Munich · Munich virologist Oliver Keppler expects an increase in infections in the coming weeks - but still supports the relaxing of pandemic measures in certain situations because of the high vaccination rate in Germany.
The increase in coronavirus infections, which has been only slight so far this fall, is expected to increase significantly over the next few months.
Oliver Keppler, head of virology at Ludwig Maximilian University in Munich made the following prediction about Covid-19: "In the fall and winter ahead, we have to assume a significant increase in the incidence of infections. Our lives will be shifting to indoors," the scientist told Deutsche Presse-Agentur.
Keppler still believes in the relaxing of Covid rules
The virologist does not advise making Covid restrictions tighter again: "Basically, we have to try relaxing the restrictions in various areas in this phase of the pandemic to see what is justifiable and where one still has to maintain hygiene measures or testing to keep people safe.”
"But we have a good vaccination rate overall - that's the key building block - lots of recovered people, a high-quality testing infrastructure, and yes, also a good understanding of how the virus is transmitted. Situational protective measures, of course, are also part of that." Among the latter, hygiene experts include, for example, not shaking hands.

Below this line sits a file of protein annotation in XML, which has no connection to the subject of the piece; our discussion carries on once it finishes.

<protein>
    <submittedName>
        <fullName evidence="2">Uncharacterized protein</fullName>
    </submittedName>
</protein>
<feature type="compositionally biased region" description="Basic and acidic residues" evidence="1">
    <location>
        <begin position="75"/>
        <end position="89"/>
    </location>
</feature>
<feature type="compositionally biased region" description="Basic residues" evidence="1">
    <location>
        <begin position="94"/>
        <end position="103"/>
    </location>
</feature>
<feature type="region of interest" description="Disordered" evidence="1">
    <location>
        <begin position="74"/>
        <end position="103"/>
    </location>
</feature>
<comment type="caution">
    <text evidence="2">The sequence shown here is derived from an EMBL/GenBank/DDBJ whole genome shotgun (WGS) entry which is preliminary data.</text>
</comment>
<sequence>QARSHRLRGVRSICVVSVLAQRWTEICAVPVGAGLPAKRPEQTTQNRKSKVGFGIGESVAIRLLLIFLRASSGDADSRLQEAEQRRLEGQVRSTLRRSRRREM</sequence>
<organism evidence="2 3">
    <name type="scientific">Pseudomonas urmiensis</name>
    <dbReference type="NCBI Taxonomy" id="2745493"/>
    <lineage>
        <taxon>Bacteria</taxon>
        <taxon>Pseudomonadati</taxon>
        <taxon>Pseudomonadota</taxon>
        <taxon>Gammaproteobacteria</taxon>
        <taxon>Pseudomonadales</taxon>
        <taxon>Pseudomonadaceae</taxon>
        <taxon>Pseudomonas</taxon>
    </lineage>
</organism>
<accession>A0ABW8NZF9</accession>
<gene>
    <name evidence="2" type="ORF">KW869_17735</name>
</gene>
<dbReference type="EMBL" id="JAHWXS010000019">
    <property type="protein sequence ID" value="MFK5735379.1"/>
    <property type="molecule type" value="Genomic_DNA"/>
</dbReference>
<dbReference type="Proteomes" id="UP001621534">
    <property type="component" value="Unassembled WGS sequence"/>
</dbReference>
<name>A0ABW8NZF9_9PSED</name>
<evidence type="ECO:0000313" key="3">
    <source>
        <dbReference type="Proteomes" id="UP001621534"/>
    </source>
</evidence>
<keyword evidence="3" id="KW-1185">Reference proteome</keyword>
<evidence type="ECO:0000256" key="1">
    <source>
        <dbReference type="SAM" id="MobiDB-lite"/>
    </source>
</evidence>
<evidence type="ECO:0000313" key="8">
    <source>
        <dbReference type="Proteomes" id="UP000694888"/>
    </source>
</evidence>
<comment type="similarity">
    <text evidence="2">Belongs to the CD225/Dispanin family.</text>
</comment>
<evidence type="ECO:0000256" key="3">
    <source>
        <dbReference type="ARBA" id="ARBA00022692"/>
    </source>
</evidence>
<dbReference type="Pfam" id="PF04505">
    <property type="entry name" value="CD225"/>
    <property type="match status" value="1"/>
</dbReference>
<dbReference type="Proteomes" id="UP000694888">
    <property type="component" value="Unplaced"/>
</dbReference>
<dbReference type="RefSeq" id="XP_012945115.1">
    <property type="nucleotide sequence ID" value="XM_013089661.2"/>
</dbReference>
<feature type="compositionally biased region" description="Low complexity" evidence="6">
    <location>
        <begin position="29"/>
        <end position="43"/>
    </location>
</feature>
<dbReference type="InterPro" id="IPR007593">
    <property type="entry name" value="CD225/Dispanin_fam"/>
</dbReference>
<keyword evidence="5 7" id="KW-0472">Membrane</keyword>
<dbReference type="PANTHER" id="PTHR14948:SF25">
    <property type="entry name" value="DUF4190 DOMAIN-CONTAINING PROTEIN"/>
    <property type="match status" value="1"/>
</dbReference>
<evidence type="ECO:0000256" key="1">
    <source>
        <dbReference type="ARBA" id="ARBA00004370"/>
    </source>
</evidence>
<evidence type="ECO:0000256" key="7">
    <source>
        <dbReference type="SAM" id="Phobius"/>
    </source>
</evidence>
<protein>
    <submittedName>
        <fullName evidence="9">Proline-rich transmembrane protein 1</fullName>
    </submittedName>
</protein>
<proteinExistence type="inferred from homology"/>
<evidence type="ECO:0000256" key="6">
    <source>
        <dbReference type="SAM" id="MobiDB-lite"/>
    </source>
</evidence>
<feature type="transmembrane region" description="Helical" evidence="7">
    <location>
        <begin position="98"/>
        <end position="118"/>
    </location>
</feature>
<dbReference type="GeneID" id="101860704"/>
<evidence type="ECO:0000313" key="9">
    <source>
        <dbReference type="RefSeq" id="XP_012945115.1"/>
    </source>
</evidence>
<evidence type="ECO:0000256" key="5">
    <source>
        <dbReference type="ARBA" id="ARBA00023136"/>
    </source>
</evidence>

Large wave of influenza unlikely
Contrary to some fears, Germany is not facing a large wave of flu at the same time, according to the virologist. "I don't expect a severe flu season," Keppler said. "Flu migrates alternately from the southern to the northern hemisphere and back again" - always in the respective winter half-year.
But worldwide, influenza viruses have been way down because of hygiene protocol in place for tackling Covid-19, he said. "In the southern hemisphere, there were hardly any infections two winters in a row. So I think an efficient entry of the virus in our country in the upcoming winter is unlikely," Keppler said. "Covid-19 must remain our primary focus this winter.”
One must still avoid being careless
Nevertheless, Keppler is convinced that the expected easing of the flu situation should not be a reason for people at risk to be careless: "All people who have been recommended to get flu shots by the Standing Commission on Vaccination in previous years should get vaccinated as before." These include people aged 60 and over, pregnant women, those with previous illnesses and medical staff.
Federal Health Minister Jens Spahn (CDU) called on people in Germany to get vaccinated against influenza in particularly large numbers this fall. Because there had been virtually no flu in Germany last year as a result of the partial lockdown, the risk of a flu wave this year was all the higher, he said recently. According to the Robert Koch Institute, our immune system may be less prepared for the coming influenza viruses because of the missed flu wave. (Orig. text: dpa / Translation: ck)